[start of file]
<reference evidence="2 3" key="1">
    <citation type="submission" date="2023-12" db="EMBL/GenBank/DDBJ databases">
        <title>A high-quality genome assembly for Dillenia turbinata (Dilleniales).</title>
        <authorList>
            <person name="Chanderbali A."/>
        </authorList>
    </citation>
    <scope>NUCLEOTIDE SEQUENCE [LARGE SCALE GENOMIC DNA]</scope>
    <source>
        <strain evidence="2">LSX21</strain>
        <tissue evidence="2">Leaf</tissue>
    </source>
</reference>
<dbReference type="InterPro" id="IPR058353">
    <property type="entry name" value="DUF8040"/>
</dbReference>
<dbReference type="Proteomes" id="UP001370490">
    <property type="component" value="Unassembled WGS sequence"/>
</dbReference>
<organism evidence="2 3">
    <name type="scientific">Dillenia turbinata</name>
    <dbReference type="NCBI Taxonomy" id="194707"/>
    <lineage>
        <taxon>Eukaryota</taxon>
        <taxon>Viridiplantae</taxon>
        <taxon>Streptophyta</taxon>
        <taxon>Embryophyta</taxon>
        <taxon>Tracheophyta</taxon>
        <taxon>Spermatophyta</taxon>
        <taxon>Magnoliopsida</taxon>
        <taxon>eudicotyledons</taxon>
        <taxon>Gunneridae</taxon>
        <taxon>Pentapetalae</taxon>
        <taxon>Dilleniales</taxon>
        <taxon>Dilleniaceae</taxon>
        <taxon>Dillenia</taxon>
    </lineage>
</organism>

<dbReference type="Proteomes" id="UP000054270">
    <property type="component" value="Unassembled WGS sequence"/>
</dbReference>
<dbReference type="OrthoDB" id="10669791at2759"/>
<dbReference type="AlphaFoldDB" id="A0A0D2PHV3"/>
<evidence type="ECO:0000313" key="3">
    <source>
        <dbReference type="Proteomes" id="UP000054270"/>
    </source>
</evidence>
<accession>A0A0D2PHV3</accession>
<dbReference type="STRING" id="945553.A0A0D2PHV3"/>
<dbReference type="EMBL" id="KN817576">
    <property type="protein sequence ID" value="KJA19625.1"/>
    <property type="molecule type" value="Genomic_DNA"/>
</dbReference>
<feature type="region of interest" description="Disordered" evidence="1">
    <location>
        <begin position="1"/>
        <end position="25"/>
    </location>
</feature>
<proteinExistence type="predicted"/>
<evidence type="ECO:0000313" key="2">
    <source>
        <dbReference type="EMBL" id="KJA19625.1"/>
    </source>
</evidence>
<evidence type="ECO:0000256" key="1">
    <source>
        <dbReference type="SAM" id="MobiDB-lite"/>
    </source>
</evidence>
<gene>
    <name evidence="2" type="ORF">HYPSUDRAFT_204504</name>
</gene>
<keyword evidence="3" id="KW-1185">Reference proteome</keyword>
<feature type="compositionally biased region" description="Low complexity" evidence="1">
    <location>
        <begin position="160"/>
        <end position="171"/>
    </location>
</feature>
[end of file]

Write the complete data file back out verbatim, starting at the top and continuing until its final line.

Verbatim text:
<reference evidence="2 3" key="1">
    <citation type="submission" date="2023-12" db="EMBL/GenBank/DDBJ databases">
        <title>A high-quality genome assembly for Dillenia turbinata (Dilleniales).</title>
        <authorList>
            <person name="Chanderbali A."/>
        </authorList>
    </citation>
    <scope>NUCLEOTIDE SEQUENCE [LARGE SCALE GENOMIC DNA]</scope>
    <source>
        <strain evidence="2">LSX21</strain>
        <tissue evidence="2">Leaf</tissue>
    </source>
</reference>
<dbReference type="InterPro" id="IPR058353">
    <property type="entry name" value="DUF8040"/>
</dbReference>
<dbReference type="Proteomes" id="UP001370490">
    <property type="component" value="Unassembled WGS sequence"/>
</dbReference>
<organism evidence="2 3">
    <name type="scientific">Dillenia turbinata</name>
    <dbReference type="NCBI Taxonomy" id="194707"/>
    <lineage>
        <taxon>Eukaryota</taxon>
        <taxon>Viridiplantae</taxon>
        <taxon>Streptophyta</taxon>
        <taxon>Embryophyta</taxon>
        <taxon>Tracheophyta</taxon>
        <taxon>Spermatophyta</taxon>
        <taxon>Magnoliopsida</taxon>
        <taxon>eudicotyledons</taxon>
        <taxon>Gunneridae</taxon>
        <taxon>Pentapetalae</taxon>
        <taxon>Dilleniales</taxon>
        <taxon>Dilleniaceae</taxon>
        <taxon>Dillenia</taxon>
    </lineage>
</organism>

<dbReference type="Proteomes" id="UP000054270">
    <property type="component" value="Unassembled WGS sequence"/>
</dbReference>
<dbReference type="OrthoDB" id="10669791at2759"/>
<dbReference type="AlphaFoldDB" id="A0A0D2PHV3"/>
<evidence type="ECO:0000313" key="3">
    <source>
        <dbReference type="Proteomes" id="UP000054270"/>
    </source>
</evidence>
<accession>A0A0D2PHV3</accession>
<dbReference type="STRING" id="945553.A0A0D2PHV3"/>
<dbReference type="EMBL" id="KN817576">
    <property type="protein sequence ID" value="KJA19625.1"/>
    <property type="molecule type" value="Genomic_DNA"/>
</dbReference>
<feature type="region of interest" description="Disordered" evidence="1">
    <location>
        <begin position="1"/>
        <end position="25"/>
    </location>
</feature>
<proteinExistence type="predicted"/>
<evidence type="ECO:0000313" key="2">
    <source>
        <dbReference type="EMBL" id="KJA19625.1"/>
    </source>
</evidence>
<evidence type="ECO:0000256" key="1">
    <source>
        <dbReference type="SAM" id="MobiDB-lite"/>
    </source>
</evidence>
<gene>
    <name evidence="2" type="ORF">HYPSUDRAFT_204504</name>
</gene>
<keyword evidence="3" id="KW-1185">Reference proteome</keyword>
<feature type="compositionally biased region" description="Low complexity" evidence="1">
    <location>
        <begin position="160"/>
        <end position="171"/>
    </location>
</feature>